Social scientists have established that humans experience a U-shaped happiness curve throughout their life. Middle-aged individuals seem to be less happy than other individuals regardless of socio-cultural or economic factors. A recent study has revealed that this may be a shared pattern with great apes. Over 508 captive chimpanzees and orangutans were measured for levels of happiness. The results revealed that great apes also experience what we call a ‘mid-life crisis’. What does this tell us about our own individual happiness?
Published by Cadell Last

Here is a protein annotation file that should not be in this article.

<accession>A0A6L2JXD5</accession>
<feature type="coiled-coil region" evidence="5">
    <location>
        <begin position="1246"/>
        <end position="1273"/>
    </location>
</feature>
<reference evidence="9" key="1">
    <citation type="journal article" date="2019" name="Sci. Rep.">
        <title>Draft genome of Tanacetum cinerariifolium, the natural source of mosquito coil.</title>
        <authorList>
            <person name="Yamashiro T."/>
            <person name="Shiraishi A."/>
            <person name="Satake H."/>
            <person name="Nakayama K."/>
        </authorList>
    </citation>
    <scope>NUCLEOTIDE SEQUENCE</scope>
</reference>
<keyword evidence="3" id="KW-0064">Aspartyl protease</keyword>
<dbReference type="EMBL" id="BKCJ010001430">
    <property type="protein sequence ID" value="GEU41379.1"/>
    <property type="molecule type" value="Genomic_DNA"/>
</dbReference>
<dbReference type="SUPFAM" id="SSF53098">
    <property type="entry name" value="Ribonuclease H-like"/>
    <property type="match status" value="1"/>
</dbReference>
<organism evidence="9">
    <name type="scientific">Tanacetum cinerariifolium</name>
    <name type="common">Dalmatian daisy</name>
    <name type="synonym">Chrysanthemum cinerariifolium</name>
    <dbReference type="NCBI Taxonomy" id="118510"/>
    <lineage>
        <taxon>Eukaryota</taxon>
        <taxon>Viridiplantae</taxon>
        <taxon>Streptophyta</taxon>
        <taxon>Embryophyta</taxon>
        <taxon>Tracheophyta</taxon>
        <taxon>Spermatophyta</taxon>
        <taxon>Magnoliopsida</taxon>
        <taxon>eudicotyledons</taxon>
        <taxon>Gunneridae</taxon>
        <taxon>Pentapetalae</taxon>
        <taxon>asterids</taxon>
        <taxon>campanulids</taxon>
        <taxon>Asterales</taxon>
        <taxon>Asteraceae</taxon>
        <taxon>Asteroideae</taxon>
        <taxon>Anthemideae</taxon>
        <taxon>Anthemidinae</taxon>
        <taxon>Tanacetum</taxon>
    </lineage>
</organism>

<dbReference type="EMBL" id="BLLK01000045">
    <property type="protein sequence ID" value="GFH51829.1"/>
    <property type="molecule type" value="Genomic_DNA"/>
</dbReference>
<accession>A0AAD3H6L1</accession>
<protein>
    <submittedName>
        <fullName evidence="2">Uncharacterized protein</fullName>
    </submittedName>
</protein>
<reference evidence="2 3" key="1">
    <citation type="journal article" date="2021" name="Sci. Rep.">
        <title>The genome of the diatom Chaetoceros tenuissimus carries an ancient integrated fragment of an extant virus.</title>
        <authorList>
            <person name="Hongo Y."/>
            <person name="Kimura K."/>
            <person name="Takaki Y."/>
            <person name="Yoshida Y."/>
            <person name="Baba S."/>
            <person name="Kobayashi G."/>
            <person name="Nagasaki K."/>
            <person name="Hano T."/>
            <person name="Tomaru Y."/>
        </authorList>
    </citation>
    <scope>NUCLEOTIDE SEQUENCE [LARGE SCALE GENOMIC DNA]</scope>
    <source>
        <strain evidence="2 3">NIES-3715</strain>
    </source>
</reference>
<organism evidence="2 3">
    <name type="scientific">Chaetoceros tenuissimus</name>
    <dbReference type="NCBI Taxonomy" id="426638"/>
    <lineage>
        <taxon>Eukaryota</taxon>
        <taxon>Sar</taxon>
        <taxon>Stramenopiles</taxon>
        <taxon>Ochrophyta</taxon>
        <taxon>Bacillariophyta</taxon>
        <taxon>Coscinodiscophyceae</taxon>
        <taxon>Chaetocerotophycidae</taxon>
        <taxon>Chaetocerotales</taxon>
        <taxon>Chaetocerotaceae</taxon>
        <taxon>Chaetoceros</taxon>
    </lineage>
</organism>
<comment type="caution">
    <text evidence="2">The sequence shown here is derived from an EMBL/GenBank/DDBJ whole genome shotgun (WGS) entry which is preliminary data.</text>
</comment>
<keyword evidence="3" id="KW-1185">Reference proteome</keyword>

I am a science educator, freelance science writer, and founder of The Advanced Apes based in Toronto, Ontario. In the past my academic research focused on the evolution, ecology, and behaviour of non-human primates (i.e., chimpanzees, gorillas, ring-tailed lemurs). Currently, my official blog, The Ratchet, can be found via The Advanced Apes and Svbtle. I enjoy exploring recent research in human evolutionary sciences, as well as biology, ecology, astronomy, physics, and computer science. My work has been featured in Scientific American, American Humanist, Richard Dawkins Foundation for Reason and Science, and Jane Goodall Institute of Canada. I am also exploring science popularization in new mediums in collaboration with PBS Digital Studios with an animated YouTube channel. You can contact me on Twitter (@cadelllast) or via email: email@example.com View all posts by Cadell Last